Clinical applications of blood-derived and marrow-derived stem cells for nonmalignant diseases

Richard K. Burt, Yvonne Loh, William Pearce, Nirat Beohar, Walter G. Barr, Robert Craig, Yanting Wen, Jonathan A. Rapp, John Kessler

Research output: Contribution to journalReview articlepeer-review

284 Scopus citations


Context: Stem cell therapy is rapidly developing and has generated excitement and promise as well as confusion and at times contradictory results in the lay and scientific literature. Many types of stem cells show great promise, but clinical application has lagged due to ethical concerns or difficulties in harvesting or safely and efficiently expanding sufficient quantities. In contrast, clinical indications for blood-derived (from peripheral or umbilical cord blood) and bone marrow-derived stem cells, which can be easily and safely harvested, are rapidly increasing. Objective: To summarize new, nonmalignant, nonhematologic clinical indications for use of blood- and bone marrow-derived stem cells. Evidence Acquisition: Search of multiple electronic databases (MEDLINE, EMBASE, Science Citation Index), US Food and Drug Administration [FDA] Drug Site, and National Institutes of Health Web site to identify studies published from January 1997 to December 2007 on use of hematopoietic stem cells (HSCs) in autoimmune, cardiac, or vascular diseases. The search was augmented by hand searching of reference lists in clinical trials, review articles, proceedings booklets, FDA reports, and contact with study authors and device and pharmaceutical companies. Evidence Synthesis: Of 926 reports identified, 323 were examined for feasibility and toxicity, including those with small numbers of patients, interim or substudy reports, and reports on multiple diseases, treatment of relapse, toxicity, mechanism of action, or stem cell mobilization. Another 69 were evaluated for outcomes. For autoimmune diseases, 26 reports representing 854 patients reported treatment-related mortality of less than1% (2/220 patients) for nonmyeloablative, less than 2% (3/197) for dose-reduced myeloablative, and 13% (13/100) for intense myeloablative regimens, ie, those including total body irradiation or high-dose busulfan. While all trials performed during the inflammatory stage of autoimmune disease suggested that transplantation of HSCs mayhave a potent disease-remitting effect, remission duration remains unclear, and no randomized trials have been published. For reports involving cardiovascular diseases, including 17 reports involving 1002 patients with acute myocardial infarction, 16 involving 493 patients with chronic coronary artery disease, and 3 meta-analyses, the evidence suggests that stem cell transplantation performed in patients with coronary artery disease may contribute to modest improvement in cardiac function. Conclusions: Stem cells harvested from blood or marrow, whether administered as purified HSCs or mesenchymal stem cells or as an unmanipulated or unpurified product can, under appropriate conditions in select patients, provide disease-ameliorating effects in some autoimmune diseases and cardiovascular disorders. Clinical trials are needed to determine the most appropriate cell type, dose, method, timing of delivery, and adverse effects of adult HSCs for these and other nonmalignant disorders.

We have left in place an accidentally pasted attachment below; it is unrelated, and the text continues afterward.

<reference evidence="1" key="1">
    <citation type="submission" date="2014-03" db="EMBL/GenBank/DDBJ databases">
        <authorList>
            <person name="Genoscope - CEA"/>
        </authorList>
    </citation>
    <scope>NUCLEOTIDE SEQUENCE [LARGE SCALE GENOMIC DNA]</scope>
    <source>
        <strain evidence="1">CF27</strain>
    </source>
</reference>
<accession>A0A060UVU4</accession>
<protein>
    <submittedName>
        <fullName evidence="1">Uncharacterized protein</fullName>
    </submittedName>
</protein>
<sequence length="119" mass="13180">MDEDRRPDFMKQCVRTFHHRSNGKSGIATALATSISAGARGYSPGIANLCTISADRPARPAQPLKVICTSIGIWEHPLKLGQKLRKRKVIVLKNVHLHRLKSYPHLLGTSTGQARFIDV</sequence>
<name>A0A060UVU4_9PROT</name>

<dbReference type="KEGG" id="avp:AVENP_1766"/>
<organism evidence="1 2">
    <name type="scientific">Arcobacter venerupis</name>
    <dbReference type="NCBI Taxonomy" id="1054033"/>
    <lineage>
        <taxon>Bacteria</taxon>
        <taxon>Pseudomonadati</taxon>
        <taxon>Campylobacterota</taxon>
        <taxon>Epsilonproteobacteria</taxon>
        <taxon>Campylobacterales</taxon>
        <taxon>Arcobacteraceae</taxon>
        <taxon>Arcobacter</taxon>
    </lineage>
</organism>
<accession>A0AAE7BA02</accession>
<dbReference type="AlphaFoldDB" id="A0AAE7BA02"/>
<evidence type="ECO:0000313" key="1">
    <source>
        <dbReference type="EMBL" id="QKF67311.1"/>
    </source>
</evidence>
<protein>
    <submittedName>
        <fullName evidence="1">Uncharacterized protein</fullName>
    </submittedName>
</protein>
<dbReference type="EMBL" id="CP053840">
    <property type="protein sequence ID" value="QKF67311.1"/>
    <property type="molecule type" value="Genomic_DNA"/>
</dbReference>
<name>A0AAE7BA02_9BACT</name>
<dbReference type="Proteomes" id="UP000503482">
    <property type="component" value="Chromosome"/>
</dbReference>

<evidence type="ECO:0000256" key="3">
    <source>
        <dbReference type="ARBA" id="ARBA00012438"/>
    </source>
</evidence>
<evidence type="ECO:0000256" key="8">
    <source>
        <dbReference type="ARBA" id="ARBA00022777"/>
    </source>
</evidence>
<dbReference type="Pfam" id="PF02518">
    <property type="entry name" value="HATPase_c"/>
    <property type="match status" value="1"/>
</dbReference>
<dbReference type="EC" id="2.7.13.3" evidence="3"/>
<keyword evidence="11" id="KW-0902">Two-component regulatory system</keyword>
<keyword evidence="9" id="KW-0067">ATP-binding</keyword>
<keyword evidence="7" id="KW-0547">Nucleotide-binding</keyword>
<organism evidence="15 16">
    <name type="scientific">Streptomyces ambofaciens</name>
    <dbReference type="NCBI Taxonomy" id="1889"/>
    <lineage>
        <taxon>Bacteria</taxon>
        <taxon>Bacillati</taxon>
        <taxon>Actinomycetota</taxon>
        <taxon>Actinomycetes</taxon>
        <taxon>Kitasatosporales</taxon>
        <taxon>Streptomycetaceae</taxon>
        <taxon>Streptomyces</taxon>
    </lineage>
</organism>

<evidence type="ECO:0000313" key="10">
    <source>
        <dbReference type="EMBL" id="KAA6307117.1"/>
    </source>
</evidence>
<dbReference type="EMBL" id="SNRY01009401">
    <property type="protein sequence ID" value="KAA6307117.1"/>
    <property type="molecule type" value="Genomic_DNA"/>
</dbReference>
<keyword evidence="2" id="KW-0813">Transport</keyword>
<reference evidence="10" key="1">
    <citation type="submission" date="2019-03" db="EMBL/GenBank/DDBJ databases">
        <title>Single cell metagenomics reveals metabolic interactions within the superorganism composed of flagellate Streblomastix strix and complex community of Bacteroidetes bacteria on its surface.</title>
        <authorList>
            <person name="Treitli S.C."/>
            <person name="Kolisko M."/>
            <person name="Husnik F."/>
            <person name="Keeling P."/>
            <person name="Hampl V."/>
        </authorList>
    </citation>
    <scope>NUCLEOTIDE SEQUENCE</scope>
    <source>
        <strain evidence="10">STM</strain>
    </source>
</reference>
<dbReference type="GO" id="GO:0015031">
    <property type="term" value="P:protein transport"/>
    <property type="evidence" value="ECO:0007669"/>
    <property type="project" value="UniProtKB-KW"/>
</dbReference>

Original languageEnglish (US)
Pages (from-to)925-936
Number of pages12
JournalJAMA - Journal of the American Medical Association
Issue number8
StatePublished - Feb 27 2008

ASJC Scopus subject areas

  • Medicine(all)

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